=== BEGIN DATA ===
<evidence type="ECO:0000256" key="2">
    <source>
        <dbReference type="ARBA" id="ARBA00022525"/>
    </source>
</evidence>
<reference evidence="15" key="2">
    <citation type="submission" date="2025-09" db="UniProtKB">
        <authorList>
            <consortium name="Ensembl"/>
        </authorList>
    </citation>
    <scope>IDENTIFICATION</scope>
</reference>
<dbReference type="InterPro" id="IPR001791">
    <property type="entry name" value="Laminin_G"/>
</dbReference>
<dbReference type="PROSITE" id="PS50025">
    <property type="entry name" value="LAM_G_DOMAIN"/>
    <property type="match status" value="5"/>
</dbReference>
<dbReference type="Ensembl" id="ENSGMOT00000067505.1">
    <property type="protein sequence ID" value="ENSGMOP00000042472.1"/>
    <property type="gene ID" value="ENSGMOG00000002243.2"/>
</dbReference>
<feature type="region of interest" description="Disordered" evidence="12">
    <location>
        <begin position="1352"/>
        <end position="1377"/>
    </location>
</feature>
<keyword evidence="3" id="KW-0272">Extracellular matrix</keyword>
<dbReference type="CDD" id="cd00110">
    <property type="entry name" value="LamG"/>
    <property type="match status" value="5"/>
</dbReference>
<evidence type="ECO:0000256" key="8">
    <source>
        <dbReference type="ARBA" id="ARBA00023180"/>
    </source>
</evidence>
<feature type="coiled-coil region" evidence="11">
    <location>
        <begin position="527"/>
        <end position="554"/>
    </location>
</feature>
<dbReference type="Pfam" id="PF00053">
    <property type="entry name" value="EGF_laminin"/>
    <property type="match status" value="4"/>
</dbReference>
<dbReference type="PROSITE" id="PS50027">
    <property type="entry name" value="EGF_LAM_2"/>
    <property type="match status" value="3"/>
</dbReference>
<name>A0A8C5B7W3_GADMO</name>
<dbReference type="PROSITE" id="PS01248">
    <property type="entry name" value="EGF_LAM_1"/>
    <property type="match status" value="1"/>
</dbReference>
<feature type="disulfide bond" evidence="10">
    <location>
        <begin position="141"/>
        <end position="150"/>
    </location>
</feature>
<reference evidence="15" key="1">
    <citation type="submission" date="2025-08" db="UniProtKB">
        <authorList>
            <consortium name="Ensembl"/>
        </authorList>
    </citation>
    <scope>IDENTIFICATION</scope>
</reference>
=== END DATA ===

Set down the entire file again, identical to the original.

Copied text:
<evidence type="ECO:0000256" key="2">
    <source>
        <dbReference type="ARBA" id="ARBA00022525"/>
    </source>
</evidence>
<reference evidence="15" key="2">
    <citation type="submission" date="2025-09" db="UniProtKB">
        <authorList>
            <consortium name="Ensembl"/>
        </authorList>
    </citation>
    <scope>IDENTIFICATION</scope>
</reference>
<dbReference type="InterPro" id="IPR001791">
    <property type="entry name" value="Laminin_G"/>
</dbReference>
<dbReference type="PROSITE" id="PS50025">
    <property type="entry name" value="LAM_G_DOMAIN"/>
    <property type="match status" value="5"/>
</dbReference>
<dbReference type="Ensembl" id="ENSGMOT00000067505.1">
    <property type="protein sequence ID" value="ENSGMOP00000042472.1"/>
    <property type="gene ID" value="ENSGMOG00000002243.2"/>
</dbReference>
<feature type="region of interest" description="Disordered" evidence="12">
    <location>
        <begin position="1352"/>
        <end position="1377"/>
    </location>
</feature>
<keyword evidence="3" id="KW-0272">Extracellular matrix</keyword>
<dbReference type="CDD" id="cd00110">
    <property type="entry name" value="LamG"/>
    <property type="match status" value="5"/>
</dbReference>
<evidence type="ECO:0000256" key="8">
    <source>
        <dbReference type="ARBA" id="ARBA00023180"/>
    </source>
</evidence>
<feature type="coiled-coil region" evidence="11">
    <location>
        <begin position="527"/>
        <end position="554"/>
    </location>
</feature>
<dbReference type="Pfam" id="PF00053">
    <property type="entry name" value="EGF_laminin"/>
    <property type="match status" value="4"/>
</dbReference>
<dbReference type="PROSITE" id="PS50027">
    <property type="entry name" value="EGF_LAM_2"/>
    <property type="match status" value="3"/>
</dbReference>
<name>A0A8C5B7W3_GADMO</name>
<dbReference type="PROSITE" id="PS01248">
    <property type="entry name" value="EGF_LAM_1"/>
    <property type="match status" value="1"/>
</dbReference>
<feature type="disulfide bond" evidence="10">
    <location>
        <begin position="141"/>
        <end position="150"/>
    </location>
</feature>
<reference evidence="15" key="1">
    <citation type="submission" date="2025-08" db="UniProtKB">
        <authorList>
            <consortium name="Ensembl"/>
        </authorList>
    </citation>
    <scope>IDENTIFICATION</scope>
</reference>